Christmas dinners around the world
From a food perspective, Christmas is not just a popular celebration here in the UK. Many countries across the world not only celebrate it but have their own unique traditions and meals for the occasion. In this blog we take a look at Christmas dinners around the world! Have a read and maybe you might feel inspired to mix up your Christmas dinner this year.
Let’s start our journey in Europe…
In Poland, Christmas Eve dinner is the most important celebration of the year. Although this meal is reserved for close family, in the Christmas spirit of hospitality to strangers, the dinner table always has one empty place in case an unexpected guest drops by!
The supper, which traditionally includes twelve dishes and desserts, can last for over two hours. During the meal, all guests should taste a bit of everything but as Poland is more than 80 per cent Catholic, the Wigilia meal is meat-free. A main course of fish, most famously carp, is meant to bring good fortune.
Let’s take a look at what the twelve courses might consist of…
- Barszcz, a beetroot soup sometimes known as red borscht, made with fermented ingredients.
- Carp, the centrepiece which is often accompanied by hot sauerkraut with dried mushrooms, a vegetable salad or potatoes.
- Herring is another classic Christmas Eve dish. The most popular recipes are herring fillets (soused, usually called matjas) in oil or with cream, sour apples or chopped onions, and they are usually served with root vegetable salad or potatoes.
- Pierogi are dumplings and are an indispensable part of the Christmas Eve supper in all parts of Poland. The Christmas version of pierogi is stuffed with cabbage, or with sauerkraut and mushrooms.
- Sernik is a simple plain vanilla styled cheesecake.
- Poppy seed cakes are eaten by Poles all year round, but the traditional Christmas poppy seed cake is a bit different. The layers of the dough should be thinner than usual and the cream thicker.
Italians have a saying: “Natale con i tuoi, Pasqua con i vuoi” – Christmas with the family, Easter with who you like. The Christmas menu can vary massively from region to region, and even household to household. Although the food eaten at Christmas varies throughout Italy. The Feast of the Seven Fishes is a Christian practice that’s still observed in many homes on Christmas Eve. At least seven varieties of fish are usually eaten, with some families enjoying up to 20 different dishes. One traditional Christmas Eve dish is capitone (eel), although it’s becoming less popular.
After feasting on Christmas Eve, Christmas dinner on the 25th December begins with pasta in brodo (pasta in broth) a common starter across Italy, but particularly in the north. Guests in Northern Italy might then expect to be served lo zampone, the skin of a pig’s foot filled with spiced mincemeat pasticcio al forno (baked pasta) in central or southern regions, or a classic lasagne Bolognese in the north-east.
Italians aren’t generally big on desserts, but when it comes to Christmas, sweet breads such as panettone and pandoro are popular across the country.
Most families eat their main Christmas meal on Christmas Eve before going to a service. The traditional Spanish Christmas dinner always used to be Pavo Trufado de Navidad which is turkey stuffed with truffles. In Galicia, north-west Spain, the most popular meal for Christmas Eve and Christmas Day is seafood. This can be all kinds of different seafood, from shellfish to lobster.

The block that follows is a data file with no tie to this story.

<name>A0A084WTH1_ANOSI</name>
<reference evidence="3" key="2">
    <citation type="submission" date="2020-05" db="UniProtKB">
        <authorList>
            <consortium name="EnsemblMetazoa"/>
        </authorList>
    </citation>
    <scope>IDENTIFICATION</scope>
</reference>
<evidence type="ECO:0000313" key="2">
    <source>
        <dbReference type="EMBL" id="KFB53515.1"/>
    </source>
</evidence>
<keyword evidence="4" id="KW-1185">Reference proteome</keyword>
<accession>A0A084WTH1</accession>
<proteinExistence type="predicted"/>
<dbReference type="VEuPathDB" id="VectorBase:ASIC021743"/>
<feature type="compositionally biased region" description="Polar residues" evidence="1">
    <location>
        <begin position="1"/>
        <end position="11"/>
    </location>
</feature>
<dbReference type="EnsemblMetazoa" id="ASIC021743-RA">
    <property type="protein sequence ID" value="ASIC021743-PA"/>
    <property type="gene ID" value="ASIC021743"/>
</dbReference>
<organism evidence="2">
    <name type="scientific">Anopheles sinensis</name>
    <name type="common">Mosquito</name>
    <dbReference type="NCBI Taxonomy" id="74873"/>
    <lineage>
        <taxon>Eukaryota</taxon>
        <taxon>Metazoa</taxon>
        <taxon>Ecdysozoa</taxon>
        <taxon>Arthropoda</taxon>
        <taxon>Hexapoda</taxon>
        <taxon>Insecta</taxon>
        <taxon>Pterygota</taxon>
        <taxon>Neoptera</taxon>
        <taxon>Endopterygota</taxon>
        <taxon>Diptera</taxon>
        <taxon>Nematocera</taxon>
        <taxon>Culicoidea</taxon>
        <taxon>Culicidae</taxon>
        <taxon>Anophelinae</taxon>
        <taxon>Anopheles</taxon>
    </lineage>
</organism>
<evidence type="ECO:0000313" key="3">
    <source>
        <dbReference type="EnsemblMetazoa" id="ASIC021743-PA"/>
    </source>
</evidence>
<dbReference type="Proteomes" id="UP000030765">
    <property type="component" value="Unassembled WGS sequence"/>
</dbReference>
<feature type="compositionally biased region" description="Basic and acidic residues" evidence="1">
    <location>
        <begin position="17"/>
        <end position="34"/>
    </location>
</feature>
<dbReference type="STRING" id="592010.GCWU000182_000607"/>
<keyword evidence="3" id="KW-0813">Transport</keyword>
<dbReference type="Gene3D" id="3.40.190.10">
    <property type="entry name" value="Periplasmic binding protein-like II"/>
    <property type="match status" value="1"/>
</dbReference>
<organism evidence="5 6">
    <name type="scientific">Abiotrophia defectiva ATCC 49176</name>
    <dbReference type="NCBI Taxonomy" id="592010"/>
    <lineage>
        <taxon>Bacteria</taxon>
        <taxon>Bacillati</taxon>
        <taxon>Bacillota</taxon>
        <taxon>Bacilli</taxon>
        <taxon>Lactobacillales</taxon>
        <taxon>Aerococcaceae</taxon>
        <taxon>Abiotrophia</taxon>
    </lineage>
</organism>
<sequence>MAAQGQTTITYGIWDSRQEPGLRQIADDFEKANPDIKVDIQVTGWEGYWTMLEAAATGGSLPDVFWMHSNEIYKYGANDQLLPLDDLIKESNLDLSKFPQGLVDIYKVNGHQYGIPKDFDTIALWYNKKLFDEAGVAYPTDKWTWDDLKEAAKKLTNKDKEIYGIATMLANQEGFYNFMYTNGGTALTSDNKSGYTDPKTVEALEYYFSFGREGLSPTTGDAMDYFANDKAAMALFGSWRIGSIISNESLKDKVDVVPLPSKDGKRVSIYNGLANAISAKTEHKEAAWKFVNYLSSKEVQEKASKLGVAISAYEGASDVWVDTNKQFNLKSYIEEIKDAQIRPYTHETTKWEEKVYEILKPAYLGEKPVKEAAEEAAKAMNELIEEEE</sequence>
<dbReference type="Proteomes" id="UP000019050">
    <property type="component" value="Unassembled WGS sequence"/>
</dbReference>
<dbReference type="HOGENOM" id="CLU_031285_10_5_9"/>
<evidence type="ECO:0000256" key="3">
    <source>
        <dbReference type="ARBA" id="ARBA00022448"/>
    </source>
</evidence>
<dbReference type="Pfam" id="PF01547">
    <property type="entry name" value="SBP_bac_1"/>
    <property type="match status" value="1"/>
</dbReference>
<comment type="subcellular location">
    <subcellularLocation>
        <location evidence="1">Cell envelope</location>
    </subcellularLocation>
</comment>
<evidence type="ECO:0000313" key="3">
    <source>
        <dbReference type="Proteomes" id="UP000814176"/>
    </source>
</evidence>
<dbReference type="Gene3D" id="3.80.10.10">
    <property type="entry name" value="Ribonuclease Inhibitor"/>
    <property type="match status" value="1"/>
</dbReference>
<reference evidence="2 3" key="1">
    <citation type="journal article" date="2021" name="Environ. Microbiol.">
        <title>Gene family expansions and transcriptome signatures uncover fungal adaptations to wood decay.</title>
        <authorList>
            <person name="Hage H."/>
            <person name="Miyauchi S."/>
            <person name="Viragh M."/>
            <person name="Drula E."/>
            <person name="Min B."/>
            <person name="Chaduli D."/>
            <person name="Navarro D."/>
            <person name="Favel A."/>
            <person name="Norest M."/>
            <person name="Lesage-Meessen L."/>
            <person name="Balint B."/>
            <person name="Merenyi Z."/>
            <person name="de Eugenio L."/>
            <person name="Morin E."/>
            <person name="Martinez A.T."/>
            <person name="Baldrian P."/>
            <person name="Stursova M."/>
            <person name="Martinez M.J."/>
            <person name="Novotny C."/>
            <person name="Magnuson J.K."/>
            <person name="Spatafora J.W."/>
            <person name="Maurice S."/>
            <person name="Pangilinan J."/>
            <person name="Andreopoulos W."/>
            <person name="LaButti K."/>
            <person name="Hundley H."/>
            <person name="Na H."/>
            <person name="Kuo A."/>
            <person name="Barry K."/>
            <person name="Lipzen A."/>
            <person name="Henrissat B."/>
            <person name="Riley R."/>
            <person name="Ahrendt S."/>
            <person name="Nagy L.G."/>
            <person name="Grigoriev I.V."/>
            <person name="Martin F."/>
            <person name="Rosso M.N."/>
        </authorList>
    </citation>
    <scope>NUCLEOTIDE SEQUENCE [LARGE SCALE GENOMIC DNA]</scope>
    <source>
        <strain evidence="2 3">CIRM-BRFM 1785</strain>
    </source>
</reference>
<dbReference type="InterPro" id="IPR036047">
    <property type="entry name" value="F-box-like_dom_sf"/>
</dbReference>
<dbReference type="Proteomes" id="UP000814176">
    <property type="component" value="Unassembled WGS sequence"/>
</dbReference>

Finally, eating twelve grapes at midnight on New Year’s Eve is both a tradition and a superstition in Spain. It is said that each of the twelve grapes symbolises a lucky month ahead. While the goal of getting the 12 grapes down in time can spark a contest of who is más macho around the table, the biggest challenge is more likely to be not choking as the grapes are swallowed!
Over in Germany the meat of choice tends to be duck or goose, this is then stuffed, usually with apples. The trimmings for this dish would be red cabbage, sprouts and potato dumplings. Typical German Christmas drinks include Glühwein (mulled wine) or Eggnog.
The Danes love baking throughout the year and December is no exception. In preparation for the Yule time celebrations, various sweet concoctions are baked including Pebernødder, ‘peppernuts’. The tiny cookies are served as snacks in the whole month of December, and their name comes from the white pepper included in the recipe. Kleiner is a traditional Christmas snack, a small piece of dough shaped and twisted like a small knot or diamond and then deep-fried until it is crisp and golden. Then there are Æbleskiver – spherical fried dough balls that are dipped in strawberry jam and icing sugar!
Moving away from Europe and over to the rest of the world to see some more unusual Christmas delicacies.
This country is home to some rather unusual Christmas delicacies. Firstly, whales skin, or rather ‘Mattak’ is served for dinner or the raw flesh of ‘auks’ (a type of artic bird).
For dessert they might have Christmas porridge, usually served with butter and cinnamon.
Now time to travel across Asia & Oceania to explore more Christmas dinners around the world…
Africa and the Caribbean are the next stops in our journey to experience Christmas dinners around the world…
Christmas dinners around the world can be both exciting & delicious! It’s amazing to see such a range in culture when celebrating this festive time of the year, in all corners of the globe.